information, Afghanistan, resources, and living conditions.
found the Internet
helpful in learning with her children, but she also expressed
concern about the increasing role of technology in her family's
Internet, computers, Nintendo, and TV.
"I feel that it is a challenge to not allow the computer/Internet
and other video technology to fill the spaces in our lives," she
said. "I feel that it is taking away our ability to
be creative; think of things to do should the electricity
The Media Literacy Challenge
Technology seems to create two forces: one bringing us together
with immediate footage and real-time interviews of people
on the street,
while it pulls us apart, making us feel alienated or insecure.
Educators and parents face the challenge of balancing access
with literacy--the ability to understand what students see,
hear, and read. The people interviewed for this story encourage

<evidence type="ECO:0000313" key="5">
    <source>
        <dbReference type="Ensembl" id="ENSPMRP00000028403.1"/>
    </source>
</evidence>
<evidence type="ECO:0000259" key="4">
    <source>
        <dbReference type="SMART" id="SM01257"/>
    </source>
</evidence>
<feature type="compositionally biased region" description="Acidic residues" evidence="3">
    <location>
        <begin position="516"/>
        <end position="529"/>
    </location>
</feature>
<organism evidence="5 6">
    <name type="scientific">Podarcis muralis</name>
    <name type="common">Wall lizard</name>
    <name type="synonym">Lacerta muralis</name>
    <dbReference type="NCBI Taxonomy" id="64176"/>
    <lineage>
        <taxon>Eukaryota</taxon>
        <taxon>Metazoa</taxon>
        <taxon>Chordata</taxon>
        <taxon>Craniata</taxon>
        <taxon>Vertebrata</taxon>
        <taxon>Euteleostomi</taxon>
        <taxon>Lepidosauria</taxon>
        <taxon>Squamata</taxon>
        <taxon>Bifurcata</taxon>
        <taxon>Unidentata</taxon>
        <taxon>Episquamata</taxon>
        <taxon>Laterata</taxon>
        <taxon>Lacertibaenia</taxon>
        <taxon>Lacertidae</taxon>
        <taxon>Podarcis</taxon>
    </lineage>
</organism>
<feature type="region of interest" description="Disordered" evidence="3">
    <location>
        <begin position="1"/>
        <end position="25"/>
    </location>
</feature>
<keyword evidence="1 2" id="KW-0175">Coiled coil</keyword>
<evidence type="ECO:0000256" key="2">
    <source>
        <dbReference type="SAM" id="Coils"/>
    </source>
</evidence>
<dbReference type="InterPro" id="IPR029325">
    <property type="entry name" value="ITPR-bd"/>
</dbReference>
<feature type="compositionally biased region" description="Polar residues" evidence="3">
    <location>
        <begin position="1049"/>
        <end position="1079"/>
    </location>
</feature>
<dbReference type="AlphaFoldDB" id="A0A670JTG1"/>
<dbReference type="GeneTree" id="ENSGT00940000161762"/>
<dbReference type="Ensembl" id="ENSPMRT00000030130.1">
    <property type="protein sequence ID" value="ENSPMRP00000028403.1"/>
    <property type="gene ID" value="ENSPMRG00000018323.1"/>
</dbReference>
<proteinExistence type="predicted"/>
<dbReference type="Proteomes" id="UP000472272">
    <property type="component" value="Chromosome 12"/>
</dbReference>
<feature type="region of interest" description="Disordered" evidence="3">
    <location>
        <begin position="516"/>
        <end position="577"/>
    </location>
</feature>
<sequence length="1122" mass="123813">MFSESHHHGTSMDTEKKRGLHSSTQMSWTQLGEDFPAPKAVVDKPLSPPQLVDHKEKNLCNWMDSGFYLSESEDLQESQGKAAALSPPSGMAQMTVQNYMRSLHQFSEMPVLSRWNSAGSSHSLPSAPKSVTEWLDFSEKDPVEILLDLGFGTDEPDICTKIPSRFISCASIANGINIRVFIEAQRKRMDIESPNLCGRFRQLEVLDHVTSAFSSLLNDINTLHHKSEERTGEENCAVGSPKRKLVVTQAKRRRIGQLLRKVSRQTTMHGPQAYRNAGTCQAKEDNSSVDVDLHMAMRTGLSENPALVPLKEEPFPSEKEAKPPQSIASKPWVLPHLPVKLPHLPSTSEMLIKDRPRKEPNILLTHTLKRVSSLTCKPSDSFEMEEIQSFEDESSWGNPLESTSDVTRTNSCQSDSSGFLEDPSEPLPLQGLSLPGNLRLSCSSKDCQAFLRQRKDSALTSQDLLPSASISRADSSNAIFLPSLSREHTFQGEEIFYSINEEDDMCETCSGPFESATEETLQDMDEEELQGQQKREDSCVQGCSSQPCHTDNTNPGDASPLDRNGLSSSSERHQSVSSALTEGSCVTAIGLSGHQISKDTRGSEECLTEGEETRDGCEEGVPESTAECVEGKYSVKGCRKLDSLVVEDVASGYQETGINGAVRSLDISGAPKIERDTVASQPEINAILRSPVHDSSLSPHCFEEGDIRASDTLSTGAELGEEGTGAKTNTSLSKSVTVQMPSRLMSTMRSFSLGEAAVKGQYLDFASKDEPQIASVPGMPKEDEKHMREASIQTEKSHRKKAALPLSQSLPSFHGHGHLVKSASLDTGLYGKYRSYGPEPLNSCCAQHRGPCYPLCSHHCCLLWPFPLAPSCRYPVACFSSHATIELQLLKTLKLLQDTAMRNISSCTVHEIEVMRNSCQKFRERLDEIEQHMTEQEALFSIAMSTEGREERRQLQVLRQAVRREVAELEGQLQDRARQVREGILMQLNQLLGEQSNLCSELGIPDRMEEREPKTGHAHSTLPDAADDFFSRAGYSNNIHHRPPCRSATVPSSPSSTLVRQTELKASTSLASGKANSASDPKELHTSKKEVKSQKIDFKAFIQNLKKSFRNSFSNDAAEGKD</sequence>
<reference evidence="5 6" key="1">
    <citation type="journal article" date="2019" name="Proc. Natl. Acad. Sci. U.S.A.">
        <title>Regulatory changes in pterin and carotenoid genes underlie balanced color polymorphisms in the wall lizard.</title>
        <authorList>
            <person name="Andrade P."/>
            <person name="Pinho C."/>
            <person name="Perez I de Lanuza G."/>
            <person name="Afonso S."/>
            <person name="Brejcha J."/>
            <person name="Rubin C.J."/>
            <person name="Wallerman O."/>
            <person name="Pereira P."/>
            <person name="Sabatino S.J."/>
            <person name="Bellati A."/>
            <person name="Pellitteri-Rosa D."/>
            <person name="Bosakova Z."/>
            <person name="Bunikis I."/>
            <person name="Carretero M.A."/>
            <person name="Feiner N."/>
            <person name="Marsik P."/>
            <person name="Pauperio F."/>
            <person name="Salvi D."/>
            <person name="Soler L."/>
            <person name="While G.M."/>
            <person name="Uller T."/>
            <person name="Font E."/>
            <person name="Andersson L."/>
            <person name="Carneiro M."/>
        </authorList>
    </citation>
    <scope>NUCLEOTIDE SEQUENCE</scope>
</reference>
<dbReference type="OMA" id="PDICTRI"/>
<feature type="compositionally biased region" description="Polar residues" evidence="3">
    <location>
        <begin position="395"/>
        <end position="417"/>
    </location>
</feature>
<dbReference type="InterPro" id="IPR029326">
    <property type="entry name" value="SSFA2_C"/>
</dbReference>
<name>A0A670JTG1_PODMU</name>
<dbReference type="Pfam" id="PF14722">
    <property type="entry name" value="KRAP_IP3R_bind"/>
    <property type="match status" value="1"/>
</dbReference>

to provide guidance and support to students; fit information
into a larger context related to history, social studies,
literature, or other core curriculum areas; and to give students
communicating what they have learned.
Teachers looking for guidance or classroom resources on how
to discuss national tragedies with children will find research
support groups, charitable organizations, and other materials
on NetDayCompass.org in the special section: Children in
"We don't live in a black and white world," said Michael
job as a student is not to find one explanation, but to
accept that a lot of issues are murky. Fight as best you can to
as you can."